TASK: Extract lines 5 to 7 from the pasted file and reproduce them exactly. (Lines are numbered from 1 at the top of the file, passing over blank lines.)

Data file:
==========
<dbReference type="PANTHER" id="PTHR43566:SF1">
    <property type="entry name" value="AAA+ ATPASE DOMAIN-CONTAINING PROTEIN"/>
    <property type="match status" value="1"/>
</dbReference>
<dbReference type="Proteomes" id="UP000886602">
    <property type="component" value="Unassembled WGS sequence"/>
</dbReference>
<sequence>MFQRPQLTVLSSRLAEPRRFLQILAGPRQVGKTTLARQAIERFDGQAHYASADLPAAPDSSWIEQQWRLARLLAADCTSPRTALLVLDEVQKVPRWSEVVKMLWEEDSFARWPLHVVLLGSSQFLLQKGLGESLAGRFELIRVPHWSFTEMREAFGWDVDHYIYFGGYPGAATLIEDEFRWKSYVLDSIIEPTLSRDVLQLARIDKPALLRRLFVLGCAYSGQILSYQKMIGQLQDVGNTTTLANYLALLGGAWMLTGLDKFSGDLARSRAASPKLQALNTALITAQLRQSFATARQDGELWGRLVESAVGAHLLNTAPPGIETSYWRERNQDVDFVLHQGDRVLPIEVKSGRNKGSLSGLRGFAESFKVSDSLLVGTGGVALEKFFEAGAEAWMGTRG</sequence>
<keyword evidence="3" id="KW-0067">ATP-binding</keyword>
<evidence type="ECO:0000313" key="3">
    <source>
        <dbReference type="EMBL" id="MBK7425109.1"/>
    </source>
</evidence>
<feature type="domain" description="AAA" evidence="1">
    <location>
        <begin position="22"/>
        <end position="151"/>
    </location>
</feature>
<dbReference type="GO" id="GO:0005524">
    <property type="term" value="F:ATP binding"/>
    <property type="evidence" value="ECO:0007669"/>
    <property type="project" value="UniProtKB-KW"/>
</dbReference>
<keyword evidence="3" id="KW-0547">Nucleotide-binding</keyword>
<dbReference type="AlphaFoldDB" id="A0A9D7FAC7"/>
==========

<dbReference type="Proteomes" id="UP000886602">
    <property type="component" value="Unassembled WGS sequence"/>
</dbReference>